Their fair share

Their fair share

Curaçao’s tax and social premium burden (47.3%) is double that of St. Maarten (23.3%) according to their joint Central Bank (see Thursday paper). However, one would not be able to tell that from the local cost of living and doing business.
The question “Why?” remains an intriguing one that cannot be answered by the consumer. A lot of households, including what are considered middle-income earners, struggle to make ends meet.
High rents and selling prices for residential as well as commercial real estate play an important part. This goes back to the quick local tourism boom experienced in the final part of last century, when any kind of living or working space was scarce.
Regarding social premiums revenue, that will of course go up significantly for St. Maarten starting August 1, when the mandatory Social Health Insurance SZV coverage wage limit goes up to 120,000 Netherlands Antillean guilders per year. This was preceded by raising the old age AOV pension age to 65.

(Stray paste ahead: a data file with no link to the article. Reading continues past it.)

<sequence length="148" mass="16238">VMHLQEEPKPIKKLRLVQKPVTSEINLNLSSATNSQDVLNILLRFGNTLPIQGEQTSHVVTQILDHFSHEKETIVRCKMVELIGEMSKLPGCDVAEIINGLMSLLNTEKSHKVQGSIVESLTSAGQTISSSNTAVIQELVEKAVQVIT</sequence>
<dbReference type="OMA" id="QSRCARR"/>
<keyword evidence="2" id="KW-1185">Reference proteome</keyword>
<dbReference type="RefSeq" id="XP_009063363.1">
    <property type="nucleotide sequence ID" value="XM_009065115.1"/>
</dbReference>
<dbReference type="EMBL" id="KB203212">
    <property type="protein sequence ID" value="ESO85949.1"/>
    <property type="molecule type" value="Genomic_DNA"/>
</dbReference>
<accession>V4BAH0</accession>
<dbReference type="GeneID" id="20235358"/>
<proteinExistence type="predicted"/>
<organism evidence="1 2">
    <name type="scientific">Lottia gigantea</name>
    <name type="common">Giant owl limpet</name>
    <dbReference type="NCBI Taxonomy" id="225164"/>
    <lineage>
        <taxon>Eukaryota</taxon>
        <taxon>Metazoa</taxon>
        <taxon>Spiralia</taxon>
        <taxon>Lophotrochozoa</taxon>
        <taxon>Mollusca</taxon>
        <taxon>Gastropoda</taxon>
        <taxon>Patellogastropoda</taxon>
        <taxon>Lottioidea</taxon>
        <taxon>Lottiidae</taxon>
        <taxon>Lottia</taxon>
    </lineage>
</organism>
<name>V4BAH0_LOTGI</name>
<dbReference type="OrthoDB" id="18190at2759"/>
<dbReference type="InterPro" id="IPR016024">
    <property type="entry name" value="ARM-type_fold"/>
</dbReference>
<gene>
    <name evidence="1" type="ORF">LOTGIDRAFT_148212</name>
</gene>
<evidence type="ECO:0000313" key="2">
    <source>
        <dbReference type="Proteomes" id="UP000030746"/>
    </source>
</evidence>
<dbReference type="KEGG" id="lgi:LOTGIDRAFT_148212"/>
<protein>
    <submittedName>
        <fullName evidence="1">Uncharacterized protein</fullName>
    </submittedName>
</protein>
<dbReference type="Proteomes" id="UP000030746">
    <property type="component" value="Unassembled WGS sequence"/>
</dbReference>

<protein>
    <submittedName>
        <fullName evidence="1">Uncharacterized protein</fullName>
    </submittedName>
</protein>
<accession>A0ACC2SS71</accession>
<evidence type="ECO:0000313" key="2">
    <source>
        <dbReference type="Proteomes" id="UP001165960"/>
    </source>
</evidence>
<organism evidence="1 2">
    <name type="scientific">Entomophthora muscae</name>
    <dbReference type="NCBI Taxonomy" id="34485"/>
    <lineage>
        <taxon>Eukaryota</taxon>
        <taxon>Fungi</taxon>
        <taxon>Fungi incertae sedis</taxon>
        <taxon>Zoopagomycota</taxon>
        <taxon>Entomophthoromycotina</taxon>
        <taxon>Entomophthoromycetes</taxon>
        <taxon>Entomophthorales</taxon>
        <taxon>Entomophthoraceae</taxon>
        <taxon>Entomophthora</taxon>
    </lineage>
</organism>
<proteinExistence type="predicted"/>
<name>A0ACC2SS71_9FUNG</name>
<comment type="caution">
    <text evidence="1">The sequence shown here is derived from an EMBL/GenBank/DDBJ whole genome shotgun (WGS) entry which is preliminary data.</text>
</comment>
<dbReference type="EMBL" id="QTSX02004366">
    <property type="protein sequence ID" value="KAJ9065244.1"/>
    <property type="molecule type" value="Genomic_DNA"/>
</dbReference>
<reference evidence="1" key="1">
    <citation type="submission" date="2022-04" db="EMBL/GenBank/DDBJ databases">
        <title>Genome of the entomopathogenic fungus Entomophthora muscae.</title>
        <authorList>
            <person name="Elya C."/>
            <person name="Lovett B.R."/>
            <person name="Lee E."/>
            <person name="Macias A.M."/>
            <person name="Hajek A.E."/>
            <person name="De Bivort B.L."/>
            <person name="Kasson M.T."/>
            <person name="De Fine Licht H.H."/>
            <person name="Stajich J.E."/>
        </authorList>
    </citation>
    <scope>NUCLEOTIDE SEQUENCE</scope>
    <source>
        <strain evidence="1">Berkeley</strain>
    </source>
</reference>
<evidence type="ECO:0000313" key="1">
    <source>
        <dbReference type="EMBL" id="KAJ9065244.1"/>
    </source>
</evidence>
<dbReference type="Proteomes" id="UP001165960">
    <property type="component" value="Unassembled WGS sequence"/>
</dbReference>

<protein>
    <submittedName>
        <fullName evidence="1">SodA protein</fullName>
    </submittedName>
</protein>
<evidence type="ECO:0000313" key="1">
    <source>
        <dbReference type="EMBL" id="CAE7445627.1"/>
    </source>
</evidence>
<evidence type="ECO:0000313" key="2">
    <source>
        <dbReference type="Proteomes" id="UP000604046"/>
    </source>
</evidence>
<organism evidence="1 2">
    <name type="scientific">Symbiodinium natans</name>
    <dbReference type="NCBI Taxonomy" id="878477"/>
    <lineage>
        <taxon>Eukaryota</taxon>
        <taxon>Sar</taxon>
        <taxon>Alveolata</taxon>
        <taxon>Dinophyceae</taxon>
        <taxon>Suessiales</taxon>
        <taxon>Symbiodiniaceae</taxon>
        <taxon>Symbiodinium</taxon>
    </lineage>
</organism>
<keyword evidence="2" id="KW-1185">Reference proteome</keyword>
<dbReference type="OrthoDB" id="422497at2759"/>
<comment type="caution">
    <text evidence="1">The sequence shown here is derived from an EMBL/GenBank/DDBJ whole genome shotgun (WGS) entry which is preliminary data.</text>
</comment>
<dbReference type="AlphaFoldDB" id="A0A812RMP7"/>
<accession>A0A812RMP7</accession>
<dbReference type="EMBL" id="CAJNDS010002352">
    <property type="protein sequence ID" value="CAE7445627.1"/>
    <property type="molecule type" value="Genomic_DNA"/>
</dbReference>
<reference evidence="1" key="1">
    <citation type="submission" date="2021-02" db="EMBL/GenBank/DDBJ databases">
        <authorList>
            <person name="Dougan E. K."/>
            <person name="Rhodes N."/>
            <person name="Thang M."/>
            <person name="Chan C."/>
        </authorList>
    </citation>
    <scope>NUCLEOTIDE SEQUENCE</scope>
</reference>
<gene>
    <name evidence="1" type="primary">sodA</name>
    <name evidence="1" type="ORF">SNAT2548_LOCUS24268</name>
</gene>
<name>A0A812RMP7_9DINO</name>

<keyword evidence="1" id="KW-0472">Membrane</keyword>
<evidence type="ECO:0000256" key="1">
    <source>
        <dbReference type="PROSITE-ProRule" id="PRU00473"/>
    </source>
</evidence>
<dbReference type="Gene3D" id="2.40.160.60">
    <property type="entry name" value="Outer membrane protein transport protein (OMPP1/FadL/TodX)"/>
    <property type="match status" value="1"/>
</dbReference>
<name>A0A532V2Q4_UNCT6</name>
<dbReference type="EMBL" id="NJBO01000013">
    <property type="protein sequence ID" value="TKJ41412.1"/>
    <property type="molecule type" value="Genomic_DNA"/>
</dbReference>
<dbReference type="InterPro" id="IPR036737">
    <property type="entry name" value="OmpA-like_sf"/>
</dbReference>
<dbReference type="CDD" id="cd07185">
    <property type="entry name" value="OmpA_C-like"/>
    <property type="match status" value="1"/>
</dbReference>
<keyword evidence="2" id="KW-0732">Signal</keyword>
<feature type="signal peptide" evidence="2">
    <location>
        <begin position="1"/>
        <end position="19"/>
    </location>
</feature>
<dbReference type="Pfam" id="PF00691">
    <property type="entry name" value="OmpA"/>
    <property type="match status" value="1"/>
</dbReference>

The impression should therefore be avoided that the burden is not on the rise here. Besides, it was still higher when compared to that of Antigua and Barbuda (19.2%), which is in the same region and a direct competitor for tourism, particularly yachting.
Nevertheless, figures don’t lie, and these raise some concern. Coupled with a notoriously low fiscal compliance, it confirms the picture of too many dodging their collective responsibility.
The latter should be where the focus remains, rather than on raising existing taxes or introducing new ones and increasing the burden for those who already fully meet their civic obligations. That can also help ensure a level playing field where everyone pays their fair share.
Above all, it’s the right thing to do.

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